Does Running in the Wind Hurt Your Performance?
We’ve all woken up on a stormy day and looked out the window to see blustery skies and gusting winds. We know that we should lace up our running shoes and head out the door, but is it a good idea? Can you even have a good run when you’re fighting against the wind?
Running in the wind can hurt your running performance if you’re not mindful of your form and energy levels. Whether you’re running in a headwind or a tailwind can impact the amount of air resistance you will need to combat and how you will need to approach it.
It can be really tempting to ditch your workout on a day when the winds are brutal. Yes, you should always be aware of your safety and never go out for a run if there would be any concerns for your well-being if you went out on a windy day. If it’s a typical windy day though, there are some good things to keep in mind that can help you get out for a successful run with an idea of how it will possibly impact your running performance.
Impacts of a Headwind vs.a Tailwind on Running Speed
A headwind is a wind that blows at you from the front. All of us can remember some strong headwinds we’ve encountered. They are those winds that make you feel like you’re using all of your energy to keep moving forward as you fight the wind that’s coming straight at you and pushing you back.
A tailwind is a wind that blows at you from behind. Many people, especially runners, enjoy tailwinds because they almost seem to push you along as you’re moving. Like headwinds though, tailwinds aren’t always pleasurable. Even though tailwinds can be helpful as you’re running, sometimes they can be too strong and impact your balance.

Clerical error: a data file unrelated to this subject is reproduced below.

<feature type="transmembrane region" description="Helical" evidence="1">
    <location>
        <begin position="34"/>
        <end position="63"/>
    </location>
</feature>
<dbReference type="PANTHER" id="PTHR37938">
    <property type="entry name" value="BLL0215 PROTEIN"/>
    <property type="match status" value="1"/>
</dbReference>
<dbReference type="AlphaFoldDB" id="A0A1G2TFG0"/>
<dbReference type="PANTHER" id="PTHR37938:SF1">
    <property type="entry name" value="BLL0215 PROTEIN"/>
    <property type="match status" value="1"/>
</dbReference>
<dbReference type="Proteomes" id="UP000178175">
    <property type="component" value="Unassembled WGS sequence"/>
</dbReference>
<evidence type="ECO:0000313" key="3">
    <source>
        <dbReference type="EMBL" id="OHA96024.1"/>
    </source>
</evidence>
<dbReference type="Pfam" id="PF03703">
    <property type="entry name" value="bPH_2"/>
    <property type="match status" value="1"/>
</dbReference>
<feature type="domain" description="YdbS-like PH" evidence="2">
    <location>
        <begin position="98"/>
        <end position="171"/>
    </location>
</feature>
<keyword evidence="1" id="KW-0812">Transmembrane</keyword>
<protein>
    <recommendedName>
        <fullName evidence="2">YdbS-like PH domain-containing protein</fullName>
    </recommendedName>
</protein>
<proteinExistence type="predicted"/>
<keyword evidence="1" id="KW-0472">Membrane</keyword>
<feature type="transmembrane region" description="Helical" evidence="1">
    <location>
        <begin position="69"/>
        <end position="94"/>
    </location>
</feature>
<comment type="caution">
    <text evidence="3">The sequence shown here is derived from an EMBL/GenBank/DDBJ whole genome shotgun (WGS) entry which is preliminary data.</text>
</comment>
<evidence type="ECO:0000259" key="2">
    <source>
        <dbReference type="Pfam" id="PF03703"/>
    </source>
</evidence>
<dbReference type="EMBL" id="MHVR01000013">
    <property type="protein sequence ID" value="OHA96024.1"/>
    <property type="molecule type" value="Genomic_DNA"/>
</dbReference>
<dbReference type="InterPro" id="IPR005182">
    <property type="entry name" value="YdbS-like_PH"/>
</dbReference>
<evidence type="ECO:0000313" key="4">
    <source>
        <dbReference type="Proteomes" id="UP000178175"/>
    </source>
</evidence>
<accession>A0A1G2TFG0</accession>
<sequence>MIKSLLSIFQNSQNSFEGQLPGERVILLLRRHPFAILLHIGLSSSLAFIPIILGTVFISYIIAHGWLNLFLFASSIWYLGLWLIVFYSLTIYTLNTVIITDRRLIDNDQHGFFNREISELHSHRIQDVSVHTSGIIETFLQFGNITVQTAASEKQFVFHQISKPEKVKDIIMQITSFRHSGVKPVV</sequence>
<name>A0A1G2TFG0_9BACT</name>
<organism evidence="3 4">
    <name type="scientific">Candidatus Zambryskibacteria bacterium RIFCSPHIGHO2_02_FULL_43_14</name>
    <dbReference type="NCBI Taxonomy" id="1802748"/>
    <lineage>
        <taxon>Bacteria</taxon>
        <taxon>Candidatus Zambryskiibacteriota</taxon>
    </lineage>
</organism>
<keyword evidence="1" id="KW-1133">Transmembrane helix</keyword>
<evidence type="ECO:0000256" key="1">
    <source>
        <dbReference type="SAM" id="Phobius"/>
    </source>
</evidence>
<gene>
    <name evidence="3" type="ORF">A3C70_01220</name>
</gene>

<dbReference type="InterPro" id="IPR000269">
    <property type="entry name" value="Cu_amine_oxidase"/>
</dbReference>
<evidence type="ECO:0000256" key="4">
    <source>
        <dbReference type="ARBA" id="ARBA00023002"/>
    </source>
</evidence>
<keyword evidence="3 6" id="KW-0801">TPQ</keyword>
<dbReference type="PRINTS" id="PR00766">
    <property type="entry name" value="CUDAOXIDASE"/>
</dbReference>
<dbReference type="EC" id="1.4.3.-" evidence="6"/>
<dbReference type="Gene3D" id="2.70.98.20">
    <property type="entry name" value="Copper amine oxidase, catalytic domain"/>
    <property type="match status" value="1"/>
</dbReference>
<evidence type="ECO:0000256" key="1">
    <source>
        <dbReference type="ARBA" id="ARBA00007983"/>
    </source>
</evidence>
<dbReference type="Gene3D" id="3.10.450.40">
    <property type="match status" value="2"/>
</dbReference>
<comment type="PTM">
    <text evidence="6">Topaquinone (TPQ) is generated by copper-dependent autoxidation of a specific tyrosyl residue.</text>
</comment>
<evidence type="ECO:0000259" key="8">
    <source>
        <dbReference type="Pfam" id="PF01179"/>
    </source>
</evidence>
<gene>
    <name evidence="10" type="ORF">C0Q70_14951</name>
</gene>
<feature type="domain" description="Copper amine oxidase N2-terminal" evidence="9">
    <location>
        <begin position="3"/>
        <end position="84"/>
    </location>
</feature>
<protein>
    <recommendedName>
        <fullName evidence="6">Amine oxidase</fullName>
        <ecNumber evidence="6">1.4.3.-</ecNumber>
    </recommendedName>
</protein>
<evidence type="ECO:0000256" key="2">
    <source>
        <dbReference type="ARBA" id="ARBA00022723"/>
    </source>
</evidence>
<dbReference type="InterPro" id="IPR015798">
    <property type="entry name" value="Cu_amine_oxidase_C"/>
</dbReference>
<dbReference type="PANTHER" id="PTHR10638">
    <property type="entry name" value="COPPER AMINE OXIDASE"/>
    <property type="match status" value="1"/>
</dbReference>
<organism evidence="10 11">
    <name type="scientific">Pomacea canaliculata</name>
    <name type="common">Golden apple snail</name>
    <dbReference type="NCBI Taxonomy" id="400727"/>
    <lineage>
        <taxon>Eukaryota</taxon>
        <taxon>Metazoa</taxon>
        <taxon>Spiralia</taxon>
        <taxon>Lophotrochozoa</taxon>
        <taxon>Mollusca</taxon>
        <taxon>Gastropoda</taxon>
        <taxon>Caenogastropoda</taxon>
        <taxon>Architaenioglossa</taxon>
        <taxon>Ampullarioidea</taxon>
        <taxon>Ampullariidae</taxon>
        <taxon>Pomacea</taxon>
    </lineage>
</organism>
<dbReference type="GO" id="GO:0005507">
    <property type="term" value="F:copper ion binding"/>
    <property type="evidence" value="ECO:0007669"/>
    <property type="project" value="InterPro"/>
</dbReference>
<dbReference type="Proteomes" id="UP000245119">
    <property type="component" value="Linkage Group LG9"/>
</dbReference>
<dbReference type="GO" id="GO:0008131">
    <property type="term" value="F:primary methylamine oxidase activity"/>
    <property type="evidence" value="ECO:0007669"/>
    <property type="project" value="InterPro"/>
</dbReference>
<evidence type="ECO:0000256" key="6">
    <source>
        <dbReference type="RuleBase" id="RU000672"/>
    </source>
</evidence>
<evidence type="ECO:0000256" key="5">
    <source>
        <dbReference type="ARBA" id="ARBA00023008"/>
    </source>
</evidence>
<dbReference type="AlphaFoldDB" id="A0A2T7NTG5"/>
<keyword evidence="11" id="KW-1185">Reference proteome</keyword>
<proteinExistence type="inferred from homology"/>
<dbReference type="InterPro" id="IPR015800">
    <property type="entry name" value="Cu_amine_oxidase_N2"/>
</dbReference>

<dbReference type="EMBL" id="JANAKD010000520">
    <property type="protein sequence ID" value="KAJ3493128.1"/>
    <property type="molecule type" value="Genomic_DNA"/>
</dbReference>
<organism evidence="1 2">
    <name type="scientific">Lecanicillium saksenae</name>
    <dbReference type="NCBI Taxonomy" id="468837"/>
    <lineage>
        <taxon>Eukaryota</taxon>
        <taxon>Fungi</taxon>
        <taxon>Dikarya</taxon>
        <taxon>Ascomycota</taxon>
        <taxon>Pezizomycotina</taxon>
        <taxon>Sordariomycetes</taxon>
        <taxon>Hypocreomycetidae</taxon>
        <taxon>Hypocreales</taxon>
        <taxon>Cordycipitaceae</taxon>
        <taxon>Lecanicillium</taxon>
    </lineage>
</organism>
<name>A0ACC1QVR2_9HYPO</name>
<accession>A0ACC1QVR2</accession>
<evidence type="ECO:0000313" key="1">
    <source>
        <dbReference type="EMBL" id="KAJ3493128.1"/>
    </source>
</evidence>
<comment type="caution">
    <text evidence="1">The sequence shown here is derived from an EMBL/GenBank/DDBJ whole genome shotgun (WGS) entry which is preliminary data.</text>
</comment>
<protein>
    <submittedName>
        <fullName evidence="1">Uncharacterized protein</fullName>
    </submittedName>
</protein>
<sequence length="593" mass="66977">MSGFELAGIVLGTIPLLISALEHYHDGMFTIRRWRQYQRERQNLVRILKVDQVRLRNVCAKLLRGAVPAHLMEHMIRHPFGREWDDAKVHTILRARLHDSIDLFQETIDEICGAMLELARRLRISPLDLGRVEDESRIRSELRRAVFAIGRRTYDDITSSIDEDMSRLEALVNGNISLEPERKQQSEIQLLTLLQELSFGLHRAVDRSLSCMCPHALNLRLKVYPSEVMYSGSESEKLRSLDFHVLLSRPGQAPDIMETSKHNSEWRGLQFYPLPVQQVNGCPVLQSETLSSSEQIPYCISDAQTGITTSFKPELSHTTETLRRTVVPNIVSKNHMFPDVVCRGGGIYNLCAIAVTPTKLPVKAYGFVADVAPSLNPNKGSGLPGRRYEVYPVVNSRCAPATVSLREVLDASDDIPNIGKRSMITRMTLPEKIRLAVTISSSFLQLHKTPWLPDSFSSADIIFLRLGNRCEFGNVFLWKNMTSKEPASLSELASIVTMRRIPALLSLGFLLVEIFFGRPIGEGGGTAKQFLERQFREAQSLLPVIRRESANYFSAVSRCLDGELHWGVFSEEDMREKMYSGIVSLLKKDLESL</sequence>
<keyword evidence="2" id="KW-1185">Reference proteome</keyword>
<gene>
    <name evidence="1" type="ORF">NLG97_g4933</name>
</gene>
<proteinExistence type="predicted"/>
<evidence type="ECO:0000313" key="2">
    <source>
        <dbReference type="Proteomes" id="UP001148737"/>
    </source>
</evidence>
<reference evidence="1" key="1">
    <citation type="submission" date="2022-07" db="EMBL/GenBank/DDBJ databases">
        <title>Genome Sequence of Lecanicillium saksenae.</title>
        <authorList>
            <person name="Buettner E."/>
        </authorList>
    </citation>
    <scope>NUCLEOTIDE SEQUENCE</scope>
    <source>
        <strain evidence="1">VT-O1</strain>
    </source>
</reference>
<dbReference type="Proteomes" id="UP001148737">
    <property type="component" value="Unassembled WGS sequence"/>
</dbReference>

If you’re like me, you enjoy that moment when you’re fighting against a strong headwind and then turnaround to enjoy a nice tailwind. It’s like a reward. Regardless of what the science says, I would guess that most runners would say that they can really feel the difference between a headwind and a tailwind. But, it can’t just be a shared anecdote. There’s got to be some real data behind it, right?
We’re in luck! Yes, there is actually some science about how wind and air resistance impacts runners.
A study by C.T. Davies found that it takes additional energy to overcome air resistance or, a headwind, on a calm day.
The energy required ended up being 7.8% when sprinting, 4% for middle distance running, and 2% for marathon running(source).
Pugh did another study that found that the energy is as high as 13% for sprinters and 8% for middle distance runners (source). This means that a runner has to expend anywhere between 2-13% of extra energy in order to overcome a headwind on an otherwise calm day.
A strong headwind is actually believed to have contributed to Usain Bolt’s loss of the gold medal in the London Olympics in 2017. Even though bronze is nothing to sneeze at, he was favored to win the gold. The key here is to realize that headwinds don’t impact everyone in the same way. Wind needs something to push against. When you’re running, that something is your body. The larger you are, the more “mass” you have for wind to push against. Usain Bolt is a big guy in comparison to other runners. He’s powerful and strong. While this normally benefits him, it can make it harder for him on windy days when his smaller competitors are less impacted by the wind resistance (source).